Virtually nothing about the inauguration of Joe Biden as the 46th president of the United States falls into the category of “normal.” The swearing in will take place at an ultra-fortified U.S. Capitol in front of a sparse, socially distanced crowd. Due to the coronavirus pandemic, the celebratory parade will be virtual, a collection of televised events from across the country. And for the first time in more than 100 years, the outgoing president, who still has not acknowledged Biden’s legitimate election, will not be there to participate in the democracy’s peaceful transfer of power.
Since Donald Trump technically still will be commander in chief Wednesday morning when he throws himself a goodbye party at Joint Base Andrews before flying off to Florida, a military aide will accompany him with the so-called “nuclear football.” The football actually is a satchel that contains the equipment and authorities the president needs to authenticate his orders to launch a nuclear strike.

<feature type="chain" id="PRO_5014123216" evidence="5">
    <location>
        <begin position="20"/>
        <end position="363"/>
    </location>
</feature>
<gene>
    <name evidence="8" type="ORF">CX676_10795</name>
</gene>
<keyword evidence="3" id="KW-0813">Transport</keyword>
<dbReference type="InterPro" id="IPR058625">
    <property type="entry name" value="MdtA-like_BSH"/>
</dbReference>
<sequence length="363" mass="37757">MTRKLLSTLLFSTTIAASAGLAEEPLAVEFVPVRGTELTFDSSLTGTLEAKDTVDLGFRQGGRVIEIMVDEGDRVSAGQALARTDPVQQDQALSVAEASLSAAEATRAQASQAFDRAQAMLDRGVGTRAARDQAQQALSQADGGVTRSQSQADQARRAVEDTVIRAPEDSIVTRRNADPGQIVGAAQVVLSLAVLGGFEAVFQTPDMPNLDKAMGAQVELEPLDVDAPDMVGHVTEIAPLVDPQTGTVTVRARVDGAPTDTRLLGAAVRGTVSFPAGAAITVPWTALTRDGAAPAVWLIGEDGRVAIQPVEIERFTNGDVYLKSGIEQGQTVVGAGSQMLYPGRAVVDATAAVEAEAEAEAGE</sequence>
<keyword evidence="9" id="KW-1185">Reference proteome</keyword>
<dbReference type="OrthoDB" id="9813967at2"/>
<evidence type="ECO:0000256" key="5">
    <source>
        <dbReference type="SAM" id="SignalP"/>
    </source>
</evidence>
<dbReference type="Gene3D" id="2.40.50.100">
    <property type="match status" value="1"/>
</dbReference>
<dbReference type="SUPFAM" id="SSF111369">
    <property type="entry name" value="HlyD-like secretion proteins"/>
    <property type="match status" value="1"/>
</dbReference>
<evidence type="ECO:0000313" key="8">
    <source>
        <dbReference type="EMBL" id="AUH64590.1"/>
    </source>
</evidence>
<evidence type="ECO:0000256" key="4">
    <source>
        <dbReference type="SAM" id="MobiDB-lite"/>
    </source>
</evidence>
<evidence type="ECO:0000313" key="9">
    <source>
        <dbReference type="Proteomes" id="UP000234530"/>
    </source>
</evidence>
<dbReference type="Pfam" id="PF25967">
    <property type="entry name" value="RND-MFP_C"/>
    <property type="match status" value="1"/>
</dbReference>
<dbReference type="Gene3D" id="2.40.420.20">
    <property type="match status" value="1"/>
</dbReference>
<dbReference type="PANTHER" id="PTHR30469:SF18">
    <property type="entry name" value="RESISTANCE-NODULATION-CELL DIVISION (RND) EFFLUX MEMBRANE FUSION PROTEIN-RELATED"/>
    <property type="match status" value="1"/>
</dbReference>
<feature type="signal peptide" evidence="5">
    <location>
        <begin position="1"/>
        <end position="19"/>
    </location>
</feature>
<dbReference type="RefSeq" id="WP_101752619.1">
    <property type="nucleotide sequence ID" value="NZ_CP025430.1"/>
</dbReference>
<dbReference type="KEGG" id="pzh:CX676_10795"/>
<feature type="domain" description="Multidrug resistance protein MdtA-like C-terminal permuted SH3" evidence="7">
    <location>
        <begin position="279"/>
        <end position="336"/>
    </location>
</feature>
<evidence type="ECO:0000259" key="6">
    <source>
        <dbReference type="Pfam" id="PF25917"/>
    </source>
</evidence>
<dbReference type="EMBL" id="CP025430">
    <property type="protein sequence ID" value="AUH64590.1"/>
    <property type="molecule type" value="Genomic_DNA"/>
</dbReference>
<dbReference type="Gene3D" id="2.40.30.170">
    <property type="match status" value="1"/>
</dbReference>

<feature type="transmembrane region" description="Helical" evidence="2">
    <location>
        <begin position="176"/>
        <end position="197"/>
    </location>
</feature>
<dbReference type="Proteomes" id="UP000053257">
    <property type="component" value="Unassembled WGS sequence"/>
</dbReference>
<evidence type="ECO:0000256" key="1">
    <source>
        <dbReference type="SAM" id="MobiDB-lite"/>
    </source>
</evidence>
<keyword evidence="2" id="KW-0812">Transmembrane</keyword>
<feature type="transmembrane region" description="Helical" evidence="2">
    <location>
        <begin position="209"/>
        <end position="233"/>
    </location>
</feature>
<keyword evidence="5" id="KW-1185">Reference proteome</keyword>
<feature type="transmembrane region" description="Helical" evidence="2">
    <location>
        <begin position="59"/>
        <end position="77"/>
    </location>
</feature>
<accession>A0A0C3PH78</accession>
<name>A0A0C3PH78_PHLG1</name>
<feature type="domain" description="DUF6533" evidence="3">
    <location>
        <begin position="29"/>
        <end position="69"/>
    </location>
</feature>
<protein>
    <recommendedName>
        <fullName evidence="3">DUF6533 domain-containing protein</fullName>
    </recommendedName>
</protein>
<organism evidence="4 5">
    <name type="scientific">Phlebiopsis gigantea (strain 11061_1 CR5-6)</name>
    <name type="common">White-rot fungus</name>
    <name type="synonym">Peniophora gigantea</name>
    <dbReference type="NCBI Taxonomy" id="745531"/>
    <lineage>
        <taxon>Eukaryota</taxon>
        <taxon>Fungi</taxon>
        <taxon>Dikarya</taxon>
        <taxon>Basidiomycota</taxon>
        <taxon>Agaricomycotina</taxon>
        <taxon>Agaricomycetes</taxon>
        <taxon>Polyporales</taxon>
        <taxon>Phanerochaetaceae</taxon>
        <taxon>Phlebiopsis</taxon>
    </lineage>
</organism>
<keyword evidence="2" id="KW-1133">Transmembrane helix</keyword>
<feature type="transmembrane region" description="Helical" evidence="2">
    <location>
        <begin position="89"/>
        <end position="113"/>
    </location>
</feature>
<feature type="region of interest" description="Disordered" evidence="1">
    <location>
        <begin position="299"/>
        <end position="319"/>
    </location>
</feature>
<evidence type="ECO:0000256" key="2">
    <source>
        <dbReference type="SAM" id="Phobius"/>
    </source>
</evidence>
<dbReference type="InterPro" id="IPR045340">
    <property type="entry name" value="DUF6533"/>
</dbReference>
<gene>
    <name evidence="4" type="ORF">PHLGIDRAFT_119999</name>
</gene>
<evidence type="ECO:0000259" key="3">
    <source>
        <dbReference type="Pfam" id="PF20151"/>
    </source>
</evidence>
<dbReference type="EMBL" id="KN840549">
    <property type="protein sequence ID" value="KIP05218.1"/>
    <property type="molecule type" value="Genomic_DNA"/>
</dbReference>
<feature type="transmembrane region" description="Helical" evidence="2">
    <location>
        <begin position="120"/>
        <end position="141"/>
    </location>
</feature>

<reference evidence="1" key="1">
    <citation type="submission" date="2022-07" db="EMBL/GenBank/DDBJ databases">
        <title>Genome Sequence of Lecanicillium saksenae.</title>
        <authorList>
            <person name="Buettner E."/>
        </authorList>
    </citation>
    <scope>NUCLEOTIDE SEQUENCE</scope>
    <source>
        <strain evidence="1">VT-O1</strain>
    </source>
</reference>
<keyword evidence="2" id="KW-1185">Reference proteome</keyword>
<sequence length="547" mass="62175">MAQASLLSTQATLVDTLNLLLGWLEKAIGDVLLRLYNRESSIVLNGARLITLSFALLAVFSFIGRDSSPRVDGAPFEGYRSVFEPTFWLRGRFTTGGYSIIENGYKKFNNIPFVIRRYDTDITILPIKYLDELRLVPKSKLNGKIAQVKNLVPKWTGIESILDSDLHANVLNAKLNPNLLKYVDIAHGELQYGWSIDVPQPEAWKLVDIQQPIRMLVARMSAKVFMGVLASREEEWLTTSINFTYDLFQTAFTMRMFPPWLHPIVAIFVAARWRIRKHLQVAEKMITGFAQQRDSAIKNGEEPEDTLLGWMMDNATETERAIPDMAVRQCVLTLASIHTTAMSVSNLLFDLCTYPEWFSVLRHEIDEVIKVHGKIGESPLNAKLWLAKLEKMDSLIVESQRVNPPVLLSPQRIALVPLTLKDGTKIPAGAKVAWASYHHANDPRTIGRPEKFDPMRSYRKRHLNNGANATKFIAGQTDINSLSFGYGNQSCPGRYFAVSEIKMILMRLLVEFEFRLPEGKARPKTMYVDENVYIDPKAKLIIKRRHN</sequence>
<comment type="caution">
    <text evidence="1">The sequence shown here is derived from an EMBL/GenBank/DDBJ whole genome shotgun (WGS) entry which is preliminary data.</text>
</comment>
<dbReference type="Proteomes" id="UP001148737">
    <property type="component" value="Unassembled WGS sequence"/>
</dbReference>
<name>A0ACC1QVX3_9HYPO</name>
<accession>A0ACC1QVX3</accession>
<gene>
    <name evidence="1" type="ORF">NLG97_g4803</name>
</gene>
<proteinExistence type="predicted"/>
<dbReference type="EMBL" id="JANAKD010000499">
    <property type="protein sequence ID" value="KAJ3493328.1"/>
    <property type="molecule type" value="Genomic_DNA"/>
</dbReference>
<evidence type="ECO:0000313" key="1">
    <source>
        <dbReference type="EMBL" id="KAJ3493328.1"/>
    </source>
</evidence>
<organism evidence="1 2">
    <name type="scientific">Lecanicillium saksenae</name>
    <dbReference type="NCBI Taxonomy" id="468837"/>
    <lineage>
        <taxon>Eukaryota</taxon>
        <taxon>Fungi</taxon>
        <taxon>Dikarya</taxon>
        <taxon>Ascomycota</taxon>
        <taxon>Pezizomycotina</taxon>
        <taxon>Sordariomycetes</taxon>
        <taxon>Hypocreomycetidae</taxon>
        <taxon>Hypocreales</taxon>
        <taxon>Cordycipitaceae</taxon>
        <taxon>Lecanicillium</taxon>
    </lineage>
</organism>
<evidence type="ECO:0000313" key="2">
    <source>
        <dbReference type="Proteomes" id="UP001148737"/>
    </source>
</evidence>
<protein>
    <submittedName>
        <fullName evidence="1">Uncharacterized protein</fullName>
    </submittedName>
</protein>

Typically, if both outgoing and incoming presidents were on the inauguration viewing stand the football physically would be handed off from one military aide to another. But because they’ll be in different locations, a second football will be on hand in Washington, D.C., and at the precise moment that Biden completes reciting his oath of office the one with him will become active and the one with Trump, wherever he might be at that moment, will be deactivated.
Presidents also are required at all times to carry a plastic card with them known as the “biscuit.” The biscuit contains alphanumeric codes that are used to positively identify the president. Biden will receive his biscuit Wednesday morning when he and Kamala Harris are briefed on the process of initiating a nuclear strike.
Once Biden assumes the presidency the military aide carrying the then inactive football then will need to hop on a plane for a return trip to Washington, D.C.